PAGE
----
2. Based on soil tests, apply buildup nutrients indicated in the summer after small-grain harvest. Summer conditions are ideal for manure, lime and gypsum applications, he noted.
3. Perform summer inversion tillage after nutrient applications. “We need to get the surface-stratified P into the root zone,” he explained. The tillage removes surface accumulated soluble P from runoff and disconnects the direct conduits of highly soluble P surface water runoff to tile discharge.
4. Sow a cover crop. Sowing early in the season after small-grain harvest assures establishment, and the growing cover sequesters the summer-applied nutrients. In combination with the small-grain rotation, 40% of fields will be in cover crops every year.
5. The following spring, return to no-till to minimize soil erosion losses, which cause loss of particulate P. Use only subsurface P applications, such as row starters and sidedress fertilizer.
Agriculture’s water quality impact is complex, but one predictable aspect is the relationship between rainfall and nutrient loading. Greg LaBarge, Ohio State Extension agronomic systems field specialist, discussed factors that reduce nutrient losses from manured fields at the Manure Science Review. The concentration of nutrients in water leaving fields and the volume of water combine to determine loading in bodies of water. In years with lower rainfall, nutrient loading tends to be lower, he pointed out.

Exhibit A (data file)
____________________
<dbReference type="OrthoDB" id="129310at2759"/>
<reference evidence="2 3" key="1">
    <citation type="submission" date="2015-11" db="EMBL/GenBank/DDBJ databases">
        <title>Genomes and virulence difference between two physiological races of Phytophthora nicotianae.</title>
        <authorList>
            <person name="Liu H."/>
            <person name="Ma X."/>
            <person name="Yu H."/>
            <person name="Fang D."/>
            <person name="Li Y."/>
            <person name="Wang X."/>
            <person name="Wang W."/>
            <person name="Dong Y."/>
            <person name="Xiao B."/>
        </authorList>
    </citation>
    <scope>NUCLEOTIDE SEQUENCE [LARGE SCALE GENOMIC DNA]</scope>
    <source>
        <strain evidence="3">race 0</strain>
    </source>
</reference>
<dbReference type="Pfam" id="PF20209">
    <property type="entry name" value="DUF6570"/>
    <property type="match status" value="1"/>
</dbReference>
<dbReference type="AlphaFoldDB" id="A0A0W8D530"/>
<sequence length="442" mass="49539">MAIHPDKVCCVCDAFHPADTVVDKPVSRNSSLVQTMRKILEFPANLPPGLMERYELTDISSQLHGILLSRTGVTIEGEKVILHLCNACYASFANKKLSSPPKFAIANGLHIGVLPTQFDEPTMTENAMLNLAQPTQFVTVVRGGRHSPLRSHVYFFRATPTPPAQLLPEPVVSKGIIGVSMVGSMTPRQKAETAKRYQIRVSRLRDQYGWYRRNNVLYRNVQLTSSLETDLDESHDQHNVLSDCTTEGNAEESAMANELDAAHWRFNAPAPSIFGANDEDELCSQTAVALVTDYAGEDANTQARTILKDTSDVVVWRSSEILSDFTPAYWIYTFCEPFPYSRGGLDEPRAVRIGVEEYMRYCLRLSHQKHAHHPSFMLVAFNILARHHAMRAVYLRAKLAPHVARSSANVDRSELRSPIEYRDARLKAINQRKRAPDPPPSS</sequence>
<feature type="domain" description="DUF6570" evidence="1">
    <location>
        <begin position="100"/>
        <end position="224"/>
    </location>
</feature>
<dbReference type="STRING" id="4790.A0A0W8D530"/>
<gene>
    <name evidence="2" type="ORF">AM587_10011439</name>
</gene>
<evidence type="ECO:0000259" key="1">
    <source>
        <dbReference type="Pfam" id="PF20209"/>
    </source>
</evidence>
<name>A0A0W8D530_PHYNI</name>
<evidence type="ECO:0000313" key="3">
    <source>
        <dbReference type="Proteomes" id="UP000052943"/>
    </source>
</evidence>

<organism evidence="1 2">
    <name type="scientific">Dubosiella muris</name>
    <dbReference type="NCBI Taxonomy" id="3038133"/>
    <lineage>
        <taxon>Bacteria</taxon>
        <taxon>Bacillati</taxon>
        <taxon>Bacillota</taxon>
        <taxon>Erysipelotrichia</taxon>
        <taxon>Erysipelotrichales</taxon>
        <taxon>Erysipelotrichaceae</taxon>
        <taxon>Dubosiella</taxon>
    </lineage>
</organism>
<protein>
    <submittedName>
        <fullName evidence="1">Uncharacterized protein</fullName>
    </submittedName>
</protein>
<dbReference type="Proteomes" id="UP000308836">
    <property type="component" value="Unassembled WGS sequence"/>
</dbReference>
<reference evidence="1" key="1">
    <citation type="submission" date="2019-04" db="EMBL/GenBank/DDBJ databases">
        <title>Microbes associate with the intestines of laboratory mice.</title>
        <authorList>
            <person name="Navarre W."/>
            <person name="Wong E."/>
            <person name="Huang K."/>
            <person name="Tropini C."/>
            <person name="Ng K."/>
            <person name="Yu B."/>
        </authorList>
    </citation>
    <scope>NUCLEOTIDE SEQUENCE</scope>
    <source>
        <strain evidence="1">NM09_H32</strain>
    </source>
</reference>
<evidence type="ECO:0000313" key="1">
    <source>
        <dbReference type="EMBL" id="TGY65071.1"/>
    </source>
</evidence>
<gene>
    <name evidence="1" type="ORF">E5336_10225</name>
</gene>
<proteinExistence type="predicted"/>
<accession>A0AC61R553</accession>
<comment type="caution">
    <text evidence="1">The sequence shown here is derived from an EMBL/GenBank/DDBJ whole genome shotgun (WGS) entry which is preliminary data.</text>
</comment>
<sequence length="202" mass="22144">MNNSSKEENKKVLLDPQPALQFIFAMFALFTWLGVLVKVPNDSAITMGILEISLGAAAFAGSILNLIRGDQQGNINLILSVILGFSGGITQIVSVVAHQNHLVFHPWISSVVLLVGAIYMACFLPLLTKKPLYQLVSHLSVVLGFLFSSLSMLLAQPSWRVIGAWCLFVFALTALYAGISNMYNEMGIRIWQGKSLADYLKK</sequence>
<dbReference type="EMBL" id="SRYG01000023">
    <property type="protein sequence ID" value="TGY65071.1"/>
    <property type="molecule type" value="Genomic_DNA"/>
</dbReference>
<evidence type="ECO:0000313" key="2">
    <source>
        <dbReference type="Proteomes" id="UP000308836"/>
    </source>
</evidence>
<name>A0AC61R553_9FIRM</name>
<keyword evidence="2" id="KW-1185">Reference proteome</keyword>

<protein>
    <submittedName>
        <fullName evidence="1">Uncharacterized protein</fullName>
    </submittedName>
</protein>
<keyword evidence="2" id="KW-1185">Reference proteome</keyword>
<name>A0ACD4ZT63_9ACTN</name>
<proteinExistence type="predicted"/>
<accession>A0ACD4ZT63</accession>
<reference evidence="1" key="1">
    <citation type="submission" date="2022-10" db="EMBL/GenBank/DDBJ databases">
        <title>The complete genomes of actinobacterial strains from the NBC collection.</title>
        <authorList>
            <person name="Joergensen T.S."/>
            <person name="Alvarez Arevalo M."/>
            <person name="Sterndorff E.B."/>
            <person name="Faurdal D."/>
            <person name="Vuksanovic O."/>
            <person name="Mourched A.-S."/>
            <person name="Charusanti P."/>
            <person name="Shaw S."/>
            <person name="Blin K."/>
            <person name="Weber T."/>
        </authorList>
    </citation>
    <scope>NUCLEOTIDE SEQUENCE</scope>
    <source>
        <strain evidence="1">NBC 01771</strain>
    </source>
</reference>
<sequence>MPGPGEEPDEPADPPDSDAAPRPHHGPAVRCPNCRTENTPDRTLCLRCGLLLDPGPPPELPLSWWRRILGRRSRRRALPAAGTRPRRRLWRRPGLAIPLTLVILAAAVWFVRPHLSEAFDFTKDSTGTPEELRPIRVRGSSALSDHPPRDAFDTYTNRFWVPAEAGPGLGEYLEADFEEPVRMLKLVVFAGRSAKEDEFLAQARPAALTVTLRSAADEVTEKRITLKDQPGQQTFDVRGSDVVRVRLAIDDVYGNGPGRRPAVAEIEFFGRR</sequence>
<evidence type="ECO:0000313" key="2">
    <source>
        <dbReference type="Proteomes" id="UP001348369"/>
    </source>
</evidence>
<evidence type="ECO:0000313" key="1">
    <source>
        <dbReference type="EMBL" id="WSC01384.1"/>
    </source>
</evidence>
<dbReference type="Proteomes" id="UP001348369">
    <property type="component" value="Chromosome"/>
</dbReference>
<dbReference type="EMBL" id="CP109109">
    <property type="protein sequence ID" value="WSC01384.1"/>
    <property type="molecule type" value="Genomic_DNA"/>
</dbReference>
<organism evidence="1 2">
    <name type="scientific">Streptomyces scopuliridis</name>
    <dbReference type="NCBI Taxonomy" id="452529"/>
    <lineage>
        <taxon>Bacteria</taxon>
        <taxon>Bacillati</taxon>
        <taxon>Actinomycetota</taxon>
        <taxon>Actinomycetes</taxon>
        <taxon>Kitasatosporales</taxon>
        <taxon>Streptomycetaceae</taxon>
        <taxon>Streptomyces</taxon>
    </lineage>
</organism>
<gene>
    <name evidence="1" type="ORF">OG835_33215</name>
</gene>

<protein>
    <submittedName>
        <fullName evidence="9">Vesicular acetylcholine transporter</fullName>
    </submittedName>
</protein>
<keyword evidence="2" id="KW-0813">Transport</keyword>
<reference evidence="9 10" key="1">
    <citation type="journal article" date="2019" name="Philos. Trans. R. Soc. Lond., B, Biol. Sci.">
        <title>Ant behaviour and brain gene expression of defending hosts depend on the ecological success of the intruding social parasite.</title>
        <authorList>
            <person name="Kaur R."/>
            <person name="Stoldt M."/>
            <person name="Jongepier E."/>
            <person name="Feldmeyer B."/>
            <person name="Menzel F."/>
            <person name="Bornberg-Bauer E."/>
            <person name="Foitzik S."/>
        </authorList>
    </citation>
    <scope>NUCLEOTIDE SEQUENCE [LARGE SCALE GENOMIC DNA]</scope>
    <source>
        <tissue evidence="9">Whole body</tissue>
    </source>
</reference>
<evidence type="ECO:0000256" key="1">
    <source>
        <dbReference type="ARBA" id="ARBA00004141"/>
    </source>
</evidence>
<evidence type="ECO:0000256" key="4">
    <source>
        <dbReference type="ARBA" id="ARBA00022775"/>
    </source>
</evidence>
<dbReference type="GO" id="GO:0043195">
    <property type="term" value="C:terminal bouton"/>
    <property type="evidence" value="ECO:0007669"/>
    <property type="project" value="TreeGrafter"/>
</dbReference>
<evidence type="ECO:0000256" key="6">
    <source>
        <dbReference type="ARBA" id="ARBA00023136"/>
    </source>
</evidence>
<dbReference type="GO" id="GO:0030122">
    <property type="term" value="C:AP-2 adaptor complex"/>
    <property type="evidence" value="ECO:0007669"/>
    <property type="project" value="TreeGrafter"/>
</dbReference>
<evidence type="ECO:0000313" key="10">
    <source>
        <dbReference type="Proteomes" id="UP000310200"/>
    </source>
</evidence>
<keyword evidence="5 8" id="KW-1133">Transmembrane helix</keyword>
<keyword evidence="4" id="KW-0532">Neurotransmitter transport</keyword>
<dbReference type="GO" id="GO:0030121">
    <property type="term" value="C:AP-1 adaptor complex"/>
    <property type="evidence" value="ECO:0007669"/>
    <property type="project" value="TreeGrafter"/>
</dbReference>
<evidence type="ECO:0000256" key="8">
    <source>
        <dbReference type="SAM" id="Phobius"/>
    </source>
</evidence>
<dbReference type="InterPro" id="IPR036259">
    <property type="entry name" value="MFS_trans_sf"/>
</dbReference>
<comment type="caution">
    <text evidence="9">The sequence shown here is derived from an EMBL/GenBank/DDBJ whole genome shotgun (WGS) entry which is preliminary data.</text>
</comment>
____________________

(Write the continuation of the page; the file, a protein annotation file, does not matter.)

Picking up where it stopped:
Since 2011, Ohio State researchers have been gathering data on nutrient losses in surface water and subsurface (tile) water leaving fields. The edge-of-field research is using 20 farm sites, with two fields at each site, to compare different management practices. When phosphorus application rates are the same, the EOF studies have shown no significant difference in P losses from organic fertilizer (manure) and inorganic fertilizer. However, LaBarge pointed out, oftentimes P is applied at higher rates with manure because farmers are basing application rates on nitrogen needs rather than P needs. He recommended using manure tests to evaluate manure nutrient levels before application, and he also suggested using soil tests to determine the need for nutrients. Instead of basing manure applications on N needs, determine rates based on P levels. Using Ohio State’s Phosphorus Risk Index can help in predicting loss potential with various management practices, he added.
Other recommendations for reducing P loss are to pay attention to weather forecasts, and avoid application prior to runoff producing precipitation. Incorporating manure helps to preserve nitrogen and reduce the risk of surface losses as well, LaBarge said. The research has also shown that cover crops reduce nitrogen and erosion losses; however, the effect of cover crops on P losses is not as clear. Cover crops did take up more water, but the effect on dissolved reactive phosphorus was inconclusive. Even so, they are a helpful management tool, he added. “We still need to manage erosion.”
Additional information on best management practices is available online at agbmps.osu.edu.
Keck writes from Raymond, Ohio.